While heading back to New York, we stumbled upon an amazing sunset on Route 20, and found a strangley-yuppified Dunkin’ Donuts (wait, make that Dunkin’ Donuts Place) in or about Marlborough, Mass. I even got to eat at a Cracker Barrel for the first time ever, but no Denny’s yet – Lex said we’ll wait until we go to the Midwest.

Washington, D.C.
A week later, I had to go to D.C. for a work conference. This year, instead of taking Acela down, I flew on Southwest, and have officically earned my fly-free-to-wherever-Southwest-flies Rapid Rewards voucher. Score! However, this meant I had to take a taxi from Baltimore-Washington International Airport to my hotel on Dupont Circle. Last year, when I took a taxi from Pennsylvania Avenue to BWI, it was a flat $40. However, the taxis have since gone to metered fares – and it cost me (well, my company) $97. I’m thinking to myself, that’s not going to look too good on my expense report – until my collegue informed me that she had me beat by $10.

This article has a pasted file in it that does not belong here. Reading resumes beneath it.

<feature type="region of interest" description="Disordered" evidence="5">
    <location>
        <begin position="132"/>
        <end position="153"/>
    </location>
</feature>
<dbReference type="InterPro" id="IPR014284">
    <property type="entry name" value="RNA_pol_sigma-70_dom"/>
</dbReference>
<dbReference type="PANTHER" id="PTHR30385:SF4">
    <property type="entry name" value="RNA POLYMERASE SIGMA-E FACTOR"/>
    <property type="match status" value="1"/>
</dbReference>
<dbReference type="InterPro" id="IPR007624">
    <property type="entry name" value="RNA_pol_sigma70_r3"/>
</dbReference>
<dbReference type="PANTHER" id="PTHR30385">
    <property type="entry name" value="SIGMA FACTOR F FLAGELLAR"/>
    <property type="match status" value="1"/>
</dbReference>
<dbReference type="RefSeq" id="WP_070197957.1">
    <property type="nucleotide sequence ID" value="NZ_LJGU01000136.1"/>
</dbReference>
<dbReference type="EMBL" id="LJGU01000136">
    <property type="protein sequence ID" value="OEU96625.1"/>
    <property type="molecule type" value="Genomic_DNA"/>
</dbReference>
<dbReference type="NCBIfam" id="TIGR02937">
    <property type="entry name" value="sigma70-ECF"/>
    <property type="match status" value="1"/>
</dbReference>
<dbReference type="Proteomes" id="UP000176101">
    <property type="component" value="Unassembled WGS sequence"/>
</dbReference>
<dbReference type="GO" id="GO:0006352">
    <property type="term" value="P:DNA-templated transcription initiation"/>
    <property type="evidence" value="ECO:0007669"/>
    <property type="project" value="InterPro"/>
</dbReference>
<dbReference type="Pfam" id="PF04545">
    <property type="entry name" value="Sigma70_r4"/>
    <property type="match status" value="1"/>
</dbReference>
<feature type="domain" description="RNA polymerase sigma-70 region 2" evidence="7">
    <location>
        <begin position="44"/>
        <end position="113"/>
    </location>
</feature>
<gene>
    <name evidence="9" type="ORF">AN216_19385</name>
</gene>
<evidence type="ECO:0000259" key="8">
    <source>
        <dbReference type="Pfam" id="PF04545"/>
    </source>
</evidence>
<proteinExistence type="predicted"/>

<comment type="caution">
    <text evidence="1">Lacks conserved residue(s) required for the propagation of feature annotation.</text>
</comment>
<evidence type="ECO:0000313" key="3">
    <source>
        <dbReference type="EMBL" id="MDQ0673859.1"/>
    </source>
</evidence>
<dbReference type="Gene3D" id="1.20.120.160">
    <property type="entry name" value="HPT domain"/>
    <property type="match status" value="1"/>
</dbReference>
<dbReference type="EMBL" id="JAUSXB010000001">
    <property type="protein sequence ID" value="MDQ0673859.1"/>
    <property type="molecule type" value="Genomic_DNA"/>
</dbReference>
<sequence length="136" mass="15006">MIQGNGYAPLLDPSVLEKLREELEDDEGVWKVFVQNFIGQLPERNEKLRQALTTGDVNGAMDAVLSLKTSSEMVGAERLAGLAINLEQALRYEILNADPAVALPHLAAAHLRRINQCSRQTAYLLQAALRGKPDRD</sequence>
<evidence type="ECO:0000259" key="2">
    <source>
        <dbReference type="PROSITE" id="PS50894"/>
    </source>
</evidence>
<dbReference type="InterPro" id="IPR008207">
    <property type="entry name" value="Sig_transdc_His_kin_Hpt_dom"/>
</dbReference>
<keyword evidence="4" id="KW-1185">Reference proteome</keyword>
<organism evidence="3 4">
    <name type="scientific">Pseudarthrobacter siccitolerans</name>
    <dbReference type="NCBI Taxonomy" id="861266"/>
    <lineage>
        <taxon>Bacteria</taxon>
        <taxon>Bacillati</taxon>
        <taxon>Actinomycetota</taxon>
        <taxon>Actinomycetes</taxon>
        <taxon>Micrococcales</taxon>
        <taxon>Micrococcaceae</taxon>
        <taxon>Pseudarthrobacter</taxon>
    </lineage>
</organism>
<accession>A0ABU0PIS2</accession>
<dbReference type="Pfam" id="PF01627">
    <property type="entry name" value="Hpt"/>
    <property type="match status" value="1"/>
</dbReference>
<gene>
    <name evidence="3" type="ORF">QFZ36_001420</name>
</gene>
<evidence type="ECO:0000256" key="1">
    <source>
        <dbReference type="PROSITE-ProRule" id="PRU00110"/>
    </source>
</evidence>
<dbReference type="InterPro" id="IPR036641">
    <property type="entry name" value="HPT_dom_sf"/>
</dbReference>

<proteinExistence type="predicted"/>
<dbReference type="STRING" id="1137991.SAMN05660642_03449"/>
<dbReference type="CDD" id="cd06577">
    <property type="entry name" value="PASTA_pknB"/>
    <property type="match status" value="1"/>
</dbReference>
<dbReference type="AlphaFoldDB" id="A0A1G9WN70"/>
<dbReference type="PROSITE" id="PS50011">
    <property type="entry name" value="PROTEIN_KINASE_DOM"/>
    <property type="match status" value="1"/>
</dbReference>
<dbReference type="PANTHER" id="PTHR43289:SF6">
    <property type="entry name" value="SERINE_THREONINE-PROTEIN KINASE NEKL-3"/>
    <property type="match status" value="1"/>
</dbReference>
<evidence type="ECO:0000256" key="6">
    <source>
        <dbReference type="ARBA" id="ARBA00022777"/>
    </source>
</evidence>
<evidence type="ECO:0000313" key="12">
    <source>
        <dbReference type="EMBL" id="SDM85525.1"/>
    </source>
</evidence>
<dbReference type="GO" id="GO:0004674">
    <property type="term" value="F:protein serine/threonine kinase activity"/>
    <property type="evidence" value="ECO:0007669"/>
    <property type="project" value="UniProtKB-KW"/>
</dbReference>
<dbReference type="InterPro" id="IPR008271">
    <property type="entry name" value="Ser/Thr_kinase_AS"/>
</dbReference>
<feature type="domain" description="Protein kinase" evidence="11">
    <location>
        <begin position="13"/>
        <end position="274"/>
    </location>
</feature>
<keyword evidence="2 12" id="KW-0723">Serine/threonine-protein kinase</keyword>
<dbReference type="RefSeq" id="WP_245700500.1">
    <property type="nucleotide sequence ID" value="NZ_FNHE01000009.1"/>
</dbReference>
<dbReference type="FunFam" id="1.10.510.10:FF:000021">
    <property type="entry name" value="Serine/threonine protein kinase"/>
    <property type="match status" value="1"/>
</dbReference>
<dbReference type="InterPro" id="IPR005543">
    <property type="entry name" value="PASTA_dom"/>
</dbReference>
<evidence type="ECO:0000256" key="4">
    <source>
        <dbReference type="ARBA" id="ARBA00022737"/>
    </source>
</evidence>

Although our conference was at the J.W. Marriott Pennsylvania Avenue, another convention in the district meant all rooms – and most other Downtown – were booked. The only room available was at the Jurys Washington Hotel, which turned out to be a much better than the overpriced, claustrophobia-inducing J.W. Marriott. The only problem I had with Jurys was that they tried to charge me for a bottle of Johnny Walker Red from the mini-bar. I never took anything out, but opened the mini-bar to check if it was a fridge. Apparently, shaking the door sets an inventory laser off, and it was common enough that they took the charge off my room without question.